LOS ANGELES — With her latest film project, Gwyneth Paltrow joins a prestigious roster that includes Barbra Streisand, Mark Knopfler, Del McCoury, Diana Krall and Carrie Underwood.
The Oscar-winning actress is pleased to be added to the long list of luminaries who have made music with Oklahoma-born and bred Country Music Hall of Famer Vince Gill.
“I adore Vince Gill, and he was so supportive of me. It's like if you look at how Vince Gill was to me during that performance, it's like that encapsulates country music. It's like that warmth and support. He was great,” Paltrow said in a recent interview at the Four Seasons Hotel.
In November, Gill backed Paltrow as she made her live debut singing country music at the 44th Annual Country Music Association Awards. In front of an audience of the genre's shining stars, the unlikely duo played guitars and belted out “Country Strong,” the theme song of her new country music drama.
“I loved it. It was like one of those moments I think I'll always just look back on and think, ‘I can't believe I actually did that.' You know, it was sort of an once-in-a-lifetime thing. It was crazy. It was really exhilarating and fun and just unexpected,” Paltrow said of performing on the CMA Awards. “Like, if you had told me a year ago that I would have performed at the country music awards, I would have bet against it. It was a wonderful surprise.”
In “Country Strong,” Paltrow stars as fallen country superstar Kelly Canter, who has struggled publicly with substance abuse. Her aloof manager-husband, James (Tim McGraw), pulls her out of rehab early to start her comeback tour, but Kelly refuses to go without her lover, Beau (Garrett Hedlund), an aspiring singer-songwriter who works as an orderly at her rehabilitation facility. She also envies her opening act, James' beauty-queen-turned-singer protege Chiles (Leighton Meester). With Kelly still coping with the tragic consequences of her addiction, the tour bus is bound for an emotional wreck.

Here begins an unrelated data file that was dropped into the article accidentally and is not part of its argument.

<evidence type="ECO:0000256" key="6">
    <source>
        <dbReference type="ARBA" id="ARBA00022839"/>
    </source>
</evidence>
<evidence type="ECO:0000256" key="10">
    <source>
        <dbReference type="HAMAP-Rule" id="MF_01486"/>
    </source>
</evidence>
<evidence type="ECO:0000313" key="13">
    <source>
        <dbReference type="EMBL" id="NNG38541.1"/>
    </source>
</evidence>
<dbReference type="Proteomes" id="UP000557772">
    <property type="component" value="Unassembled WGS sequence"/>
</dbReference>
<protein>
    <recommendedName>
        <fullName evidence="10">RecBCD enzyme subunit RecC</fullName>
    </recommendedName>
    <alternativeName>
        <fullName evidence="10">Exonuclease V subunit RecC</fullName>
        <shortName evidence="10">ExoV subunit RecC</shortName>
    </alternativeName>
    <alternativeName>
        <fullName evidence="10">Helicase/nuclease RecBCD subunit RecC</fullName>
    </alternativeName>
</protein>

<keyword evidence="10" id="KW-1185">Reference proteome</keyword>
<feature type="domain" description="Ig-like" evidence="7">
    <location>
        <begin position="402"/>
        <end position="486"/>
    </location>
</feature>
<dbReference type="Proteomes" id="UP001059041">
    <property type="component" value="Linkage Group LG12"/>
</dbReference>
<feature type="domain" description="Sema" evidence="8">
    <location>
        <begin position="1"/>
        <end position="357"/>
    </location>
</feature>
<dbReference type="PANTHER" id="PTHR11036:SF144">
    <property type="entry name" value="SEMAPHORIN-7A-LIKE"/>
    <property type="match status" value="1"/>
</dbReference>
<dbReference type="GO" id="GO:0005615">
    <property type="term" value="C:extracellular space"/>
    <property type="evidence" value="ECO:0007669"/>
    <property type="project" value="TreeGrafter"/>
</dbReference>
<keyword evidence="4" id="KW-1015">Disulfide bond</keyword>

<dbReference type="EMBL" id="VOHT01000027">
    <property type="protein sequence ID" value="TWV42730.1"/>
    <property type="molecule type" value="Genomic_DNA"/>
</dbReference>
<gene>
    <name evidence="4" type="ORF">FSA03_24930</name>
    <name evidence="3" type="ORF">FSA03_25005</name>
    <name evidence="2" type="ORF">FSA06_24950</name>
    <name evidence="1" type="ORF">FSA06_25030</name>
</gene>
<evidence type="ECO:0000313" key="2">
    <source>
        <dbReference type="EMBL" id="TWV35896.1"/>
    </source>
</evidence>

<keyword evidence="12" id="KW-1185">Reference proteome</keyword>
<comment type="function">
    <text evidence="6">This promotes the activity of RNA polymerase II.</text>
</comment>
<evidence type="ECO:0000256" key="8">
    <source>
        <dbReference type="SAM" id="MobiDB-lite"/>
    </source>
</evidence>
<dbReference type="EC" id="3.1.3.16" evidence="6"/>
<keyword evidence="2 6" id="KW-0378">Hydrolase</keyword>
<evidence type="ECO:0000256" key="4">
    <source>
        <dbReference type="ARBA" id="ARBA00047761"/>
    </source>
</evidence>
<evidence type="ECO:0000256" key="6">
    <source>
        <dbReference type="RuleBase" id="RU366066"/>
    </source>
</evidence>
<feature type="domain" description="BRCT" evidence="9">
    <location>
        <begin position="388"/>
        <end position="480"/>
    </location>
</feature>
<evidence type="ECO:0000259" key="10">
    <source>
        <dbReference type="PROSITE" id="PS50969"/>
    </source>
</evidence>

Despite her high-profile supporting role as Pepper Potts in the “Iron Man” movies, Paltrow has limited her film roles over the years to focus on mothering her two children with Coldplay frontman Chris Martin. She was compelled to go country after reading writer-director Shana Feste's script.
“It's very emotional, but it's complicated. You know, none of the characters are kind of black or white or good or bad,” Paltrow said. “And I loved the idea of the challenge of the music.”
When the particulars of portraying an addict stymied her, she sought help from her Oscar-winning “Iron Man” co-star Robert Downey Jr., who survived his own public battle with substance abuse.
“I understand addiction, like I used to be very addicted to cigarettes, for example. So I understood the idea of ‘I know this is bad for me and it causes cancer and my dad has throat cancer but I'm going to smoke it anyway,' like that sort of disconnect or self-destructiveness. ... But I couldn't understand it to the point of wrecking someone else's life. So I e-mailed Robert Downey Jr. and was like, ‘Just explain to me how this goes,'” she said.
“And he wrote me back the most amazing e-mail, and he just explained the psychology of it so well.”
Although she sang in the 2000 movie “Duets” and recently covered Cee Lo Green's hit “Forget You” on the cult TV series “Glee,” “Country Strong” required Paltrow to perform the anthemic title song, the feisty “Shake That Thing” and the poignant “Coming Home” with the power and confidence of a music megastar. She and McGraw also teamed up for the end credits theme “Me and Tennessee.”
“I had never studied voice. Like, I have a naturally perfectly nice singing voice, but these songs like had a lot of scope to them, and I needed to really build up strength. And my singing teacher in London was really like a taskmaster and was really focused on getting a much bigger voice out of me, which I was surprised to find in myself,” she said.
Preparing for the movie also afforded her the chance to explore and fall in love with country music.
“I grew up in New York City where there's no country music radio station so ... I was never like exposed to it a lot or heard it a lot until I took the role,” she said. “To discover a whole genre of music at 37 years old and be like all psyched about it and like geek out on it, it's fun.”
Travel and accommodations courtesy of Screen Gems.